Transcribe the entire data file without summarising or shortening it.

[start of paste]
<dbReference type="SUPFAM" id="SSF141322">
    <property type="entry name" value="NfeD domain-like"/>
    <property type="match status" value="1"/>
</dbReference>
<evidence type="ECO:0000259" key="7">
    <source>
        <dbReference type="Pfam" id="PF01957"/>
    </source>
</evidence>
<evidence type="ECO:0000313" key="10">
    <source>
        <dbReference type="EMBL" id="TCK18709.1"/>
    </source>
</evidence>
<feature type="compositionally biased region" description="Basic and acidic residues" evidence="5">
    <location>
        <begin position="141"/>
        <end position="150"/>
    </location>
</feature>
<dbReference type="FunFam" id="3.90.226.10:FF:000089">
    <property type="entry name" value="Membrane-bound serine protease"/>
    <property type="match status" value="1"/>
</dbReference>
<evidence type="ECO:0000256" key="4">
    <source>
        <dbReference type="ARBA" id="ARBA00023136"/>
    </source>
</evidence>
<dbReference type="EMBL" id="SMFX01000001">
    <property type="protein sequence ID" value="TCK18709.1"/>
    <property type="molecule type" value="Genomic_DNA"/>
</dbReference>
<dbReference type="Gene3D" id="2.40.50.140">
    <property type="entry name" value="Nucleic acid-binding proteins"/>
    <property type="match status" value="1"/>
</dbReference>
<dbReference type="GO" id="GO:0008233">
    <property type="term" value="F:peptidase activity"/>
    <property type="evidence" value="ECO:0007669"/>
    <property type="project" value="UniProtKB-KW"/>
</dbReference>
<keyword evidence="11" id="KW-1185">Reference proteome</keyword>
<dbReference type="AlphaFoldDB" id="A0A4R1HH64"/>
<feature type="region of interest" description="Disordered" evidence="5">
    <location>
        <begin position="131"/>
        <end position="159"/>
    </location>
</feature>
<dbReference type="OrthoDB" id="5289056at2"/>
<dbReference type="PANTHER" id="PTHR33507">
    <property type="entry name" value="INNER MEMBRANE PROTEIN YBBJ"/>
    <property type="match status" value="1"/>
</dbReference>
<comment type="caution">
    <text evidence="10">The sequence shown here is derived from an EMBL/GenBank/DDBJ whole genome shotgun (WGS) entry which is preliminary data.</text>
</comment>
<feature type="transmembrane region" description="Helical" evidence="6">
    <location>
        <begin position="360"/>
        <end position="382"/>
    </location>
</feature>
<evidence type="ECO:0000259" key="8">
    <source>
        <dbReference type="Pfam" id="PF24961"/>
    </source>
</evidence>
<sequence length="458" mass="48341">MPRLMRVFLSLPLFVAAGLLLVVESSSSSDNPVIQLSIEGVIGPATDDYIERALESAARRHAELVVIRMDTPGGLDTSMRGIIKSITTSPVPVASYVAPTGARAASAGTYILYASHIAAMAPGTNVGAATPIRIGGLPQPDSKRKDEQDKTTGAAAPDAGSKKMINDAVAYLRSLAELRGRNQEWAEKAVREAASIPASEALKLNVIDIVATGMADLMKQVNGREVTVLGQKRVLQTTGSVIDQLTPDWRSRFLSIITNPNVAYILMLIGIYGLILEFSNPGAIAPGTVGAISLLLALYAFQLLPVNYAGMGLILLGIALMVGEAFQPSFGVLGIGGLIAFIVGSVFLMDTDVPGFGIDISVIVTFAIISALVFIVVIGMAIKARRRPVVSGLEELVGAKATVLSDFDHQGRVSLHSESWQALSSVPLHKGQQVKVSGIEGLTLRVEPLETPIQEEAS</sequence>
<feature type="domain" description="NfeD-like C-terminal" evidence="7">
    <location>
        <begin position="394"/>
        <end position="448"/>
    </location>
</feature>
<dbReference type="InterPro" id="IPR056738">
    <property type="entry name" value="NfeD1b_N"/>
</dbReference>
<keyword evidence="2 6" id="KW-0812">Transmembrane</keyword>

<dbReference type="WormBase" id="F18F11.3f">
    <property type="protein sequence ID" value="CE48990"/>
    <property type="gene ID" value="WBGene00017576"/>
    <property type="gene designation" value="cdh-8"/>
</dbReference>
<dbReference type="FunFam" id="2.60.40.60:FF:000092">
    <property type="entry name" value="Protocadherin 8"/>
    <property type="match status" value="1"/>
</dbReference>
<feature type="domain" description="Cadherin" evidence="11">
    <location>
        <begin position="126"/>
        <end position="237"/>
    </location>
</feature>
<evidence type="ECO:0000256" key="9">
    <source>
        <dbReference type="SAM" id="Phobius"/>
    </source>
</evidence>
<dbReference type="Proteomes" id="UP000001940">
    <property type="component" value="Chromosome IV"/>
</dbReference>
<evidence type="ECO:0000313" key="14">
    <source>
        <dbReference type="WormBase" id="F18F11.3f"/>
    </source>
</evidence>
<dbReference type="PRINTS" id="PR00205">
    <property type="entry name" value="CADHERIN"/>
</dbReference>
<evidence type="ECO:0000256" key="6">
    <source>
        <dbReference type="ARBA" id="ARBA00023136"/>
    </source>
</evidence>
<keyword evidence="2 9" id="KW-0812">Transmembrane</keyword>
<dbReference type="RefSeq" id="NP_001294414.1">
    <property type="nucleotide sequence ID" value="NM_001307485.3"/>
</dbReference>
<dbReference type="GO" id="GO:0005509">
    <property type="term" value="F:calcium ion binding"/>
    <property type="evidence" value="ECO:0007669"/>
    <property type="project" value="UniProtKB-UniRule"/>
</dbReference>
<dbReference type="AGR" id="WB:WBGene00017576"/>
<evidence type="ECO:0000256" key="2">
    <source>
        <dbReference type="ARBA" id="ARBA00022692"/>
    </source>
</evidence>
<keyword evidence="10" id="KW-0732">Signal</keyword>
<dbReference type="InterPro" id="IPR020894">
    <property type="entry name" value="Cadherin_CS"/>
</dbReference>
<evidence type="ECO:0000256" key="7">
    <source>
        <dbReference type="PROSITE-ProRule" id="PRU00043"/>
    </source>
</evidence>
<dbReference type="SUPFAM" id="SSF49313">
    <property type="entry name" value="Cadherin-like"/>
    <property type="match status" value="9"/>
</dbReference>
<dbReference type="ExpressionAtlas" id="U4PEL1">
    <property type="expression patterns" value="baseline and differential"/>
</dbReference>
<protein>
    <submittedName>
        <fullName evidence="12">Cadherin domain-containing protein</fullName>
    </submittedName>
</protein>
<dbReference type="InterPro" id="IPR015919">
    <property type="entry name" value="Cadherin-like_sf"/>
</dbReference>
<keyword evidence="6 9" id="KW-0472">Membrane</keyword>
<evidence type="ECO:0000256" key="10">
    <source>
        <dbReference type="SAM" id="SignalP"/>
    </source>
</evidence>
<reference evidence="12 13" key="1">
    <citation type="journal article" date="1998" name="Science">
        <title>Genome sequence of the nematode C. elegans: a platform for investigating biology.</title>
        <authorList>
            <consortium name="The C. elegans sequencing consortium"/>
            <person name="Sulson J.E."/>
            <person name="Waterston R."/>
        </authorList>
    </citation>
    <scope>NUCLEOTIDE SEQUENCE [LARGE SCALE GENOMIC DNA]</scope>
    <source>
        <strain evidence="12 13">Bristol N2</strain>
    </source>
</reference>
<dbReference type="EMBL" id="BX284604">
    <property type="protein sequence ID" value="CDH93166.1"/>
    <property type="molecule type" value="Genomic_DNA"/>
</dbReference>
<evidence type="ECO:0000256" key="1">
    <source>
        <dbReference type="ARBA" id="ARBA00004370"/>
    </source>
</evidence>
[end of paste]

<dbReference type="SUPFAM" id="SSF141322">
    <property type="entry name" value="NfeD domain-like"/>
    <property type="match status" value="1"/>
</dbReference>
<evidence type="ECO:0000259" key="7">
    <source>
        <dbReference type="Pfam" id="PF01957"/>
    </source>
</evidence>
<evidence type="ECO:0000313" key="10">
    <source>
        <dbReference type="EMBL" id="TCK18709.1"/>
    </source>
</evidence>
<feature type="compositionally biased region" description="Basic and acidic residues" evidence="5">
    <location>
        <begin position="141"/>
        <end position="150"/>
    </location>
</feature>
<dbReference type="FunFam" id="3.90.226.10:FF:000089">
    <property type="entry name" value="Membrane-bound serine protease"/>
    <property type="match status" value="1"/>
</dbReference>
<evidence type="ECO:0000256" key="4">
    <source>
        <dbReference type="ARBA" id="ARBA00023136"/>
    </source>
</evidence>
<dbReference type="EMBL" id="SMFX01000001">
    <property type="protein sequence ID" value="TCK18709.1"/>
    <property type="molecule type" value="Genomic_DNA"/>
</dbReference>
<dbReference type="Gene3D" id="2.40.50.140">
    <property type="entry name" value="Nucleic acid-binding proteins"/>
    <property type="match status" value="1"/>
</dbReference>
<dbReference type="GO" id="GO:0008233">
    <property type="term" value="F:peptidase activity"/>
    <property type="evidence" value="ECO:0007669"/>
    <property type="project" value="UniProtKB-KW"/>
</dbReference>
<keyword evidence="11" id="KW-1185">Reference proteome</keyword>
<dbReference type="AlphaFoldDB" id="A0A4R1HH64"/>
<feature type="region of interest" description="Disordered" evidence="5">
    <location>
        <begin position="131"/>
        <end position="159"/>
    </location>
</feature>
<dbReference type="OrthoDB" id="5289056at2"/>
<dbReference type="PANTHER" id="PTHR33507">
    <property type="entry name" value="INNER MEMBRANE PROTEIN YBBJ"/>
    <property type="match status" value="1"/>
</dbReference>
<comment type="caution">
    <text evidence="10">The sequence shown here is derived from an EMBL/GenBank/DDBJ whole genome shotgun (WGS) entry which is preliminary data.</text>
</comment>
<feature type="transmembrane region" description="Helical" evidence="6">
    <location>
        <begin position="360"/>
        <end position="382"/>
    </location>
</feature>
<evidence type="ECO:0000259" key="8">
    <source>
        <dbReference type="Pfam" id="PF24961"/>
    </source>
</evidence>
<sequence length="458" mass="48341">MPRLMRVFLSLPLFVAAGLLLVVESSSSSDNPVIQLSIEGVIGPATDDYIERALESAARRHAELVVIRMDTPGGLDTSMRGIIKSITTSPVPVASYVAPTGARAASAGTYILYASHIAAMAPGTNVGAATPIRIGGLPQPDSKRKDEQDKTTGAAAPDAGSKKMINDAVAYLRSLAELRGRNQEWAEKAVREAASIPASEALKLNVIDIVATGMADLMKQVNGREVTVLGQKRVLQTTGSVIDQLTPDWRSRFLSIITNPNVAYILMLIGIYGLILEFSNPGAIAPGTVGAISLLLALYAFQLLPVNYAGMGLILLGIALMVGEAFQPSFGVLGIGGLIAFIVGSVFLMDTDVPGFGIDISVIVTFAIISALVFIVVIGMAIKARRRPVVSGLEELVGAKATVLSDFDHQGRVSLHSESWQALSSVPLHKGQQVKVSGIEGLTLRVEPLETPIQEEAS</sequence>
<feature type="domain" description="NfeD-like C-terminal" evidence="7">
    <location>
        <begin position="394"/>
        <end position="448"/>
    </location>
</feature>
<dbReference type="InterPro" id="IPR056738">
    <property type="entry name" value="NfeD1b_N"/>
</dbReference>
<keyword evidence="2 6" id="KW-0812">Transmembrane</keyword>

<dbReference type="WormBase" id="F18F11.3f">
    <property type="protein sequence ID" value="CE48990"/>
    <property type="gene ID" value="WBGene00017576"/>
    <property type="gene designation" value="cdh-8"/>
</dbReference>
<dbReference type="FunFam" id="2.60.40.60:FF:000092">
    <property type="entry name" value="Protocadherin 8"/>
    <property type="match status" value="1"/>
</dbReference>
<feature type="domain" description="Cadherin" evidence="11">
    <location>
        <begin position="126"/>
        <end position="237"/>
    </location>
</feature>
<evidence type="ECO:0000256" key="9">
    <source>
        <dbReference type="SAM" id="Phobius"/>
    </source>
</evidence>
<dbReference type="Proteomes" id="UP000001940">
    <property type="component" value="Chromosome IV"/>
</dbReference>
<evidence type="ECO:0000313" key="14">
    <source>
        <dbReference type="WormBase" id="F18F11.3f"/>
    </source>
</evidence>
<dbReference type="PRINTS" id="PR00205">
    <property type="entry name" value="CADHERIN"/>
</dbReference>
<evidence type="ECO:0000256" key="6">
    <source>
        <dbReference type="ARBA" id="ARBA00023136"/>
    </source>
</evidence>
<keyword evidence="2 9" id="KW-0812">Transmembrane</keyword>
<dbReference type="RefSeq" id="NP_001294414.1">
    <property type="nucleotide sequence ID" value="NM_001307485.3"/>
</dbReference>
<dbReference type="GO" id="GO:0005509">
    <property type="term" value="F:calcium ion binding"/>
    <property type="evidence" value="ECO:0007669"/>
    <property type="project" value="UniProtKB-UniRule"/>
</dbReference>
<dbReference type="AGR" id="WB:WBGene00017576"/>
<evidence type="ECO:0000256" key="2">
    <source>
        <dbReference type="ARBA" id="ARBA00022692"/>
    </source>
</evidence>
<keyword evidence="10" id="KW-0732">Signal</keyword>
<dbReference type="InterPro" id="IPR020894">
    <property type="entry name" value="Cadherin_CS"/>
</dbReference>
<evidence type="ECO:0000256" key="7">
    <source>
        <dbReference type="PROSITE-ProRule" id="PRU00043"/>
    </source>
</evidence>
<dbReference type="SUPFAM" id="SSF49313">
    <property type="entry name" value="Cadherin-like"/>
    <property type="match status" value="9"/>
</dbReference>
<dbReference type="ExpressionAtlas" id="U4PEL1">
    <property type="expression patterns" value="baseline and differential"/>
</dbReference>
<protein>
    <submittedName>
        <fullName evidence="12">Cadherin domain-containing protein</fullName>
    </submittedName>
</protein>
<dbReference type="InterPro" id="IPR015919">
    <property type="entry name" value="Cadherin-like_sf"/>
</dbReference>
<keyword evidence="6 9" id="KW-0472">Membrane</keyword>
<evidence type="ECO:0000256" key="10">
    <source>
        <dbReference type="SAM" id="SignalP"/>
    </source>
</evidence>
<reference evidence="12 13" key="1">
    <citation type="journal article" date="1998" name="Science">
        <title>Genome sequence of the nematode C. elegans: a platform for investigating biology.</title>
        <authorList>
            <consortium name="The C. elegans sequencing consortium"/>
            <person name="Sulson J.E."/>
            <person name="Waterston R."/>
        </authorList>
    </citation>
    <scope>NUCLEOTIDE SEQUENCE [LARGE SCALE GENOMIC DNA]</scope>
    <source>
        <strain evidence="12 13">Bristol N2</strain>
    </source>
</reference>
<dbReference type="EMBL" id="BX284604">
    <property type="protein sequence ID" value="CDH93166.1"/>
    <property type="molecule type" value="Genomic_DNA"/>
</dbReference>
<evidence type="ECO:0000256" key="1">
    <source>
        <dbReference type="ARBA" id="ARBA00004370"/>
    </source>
</evidence>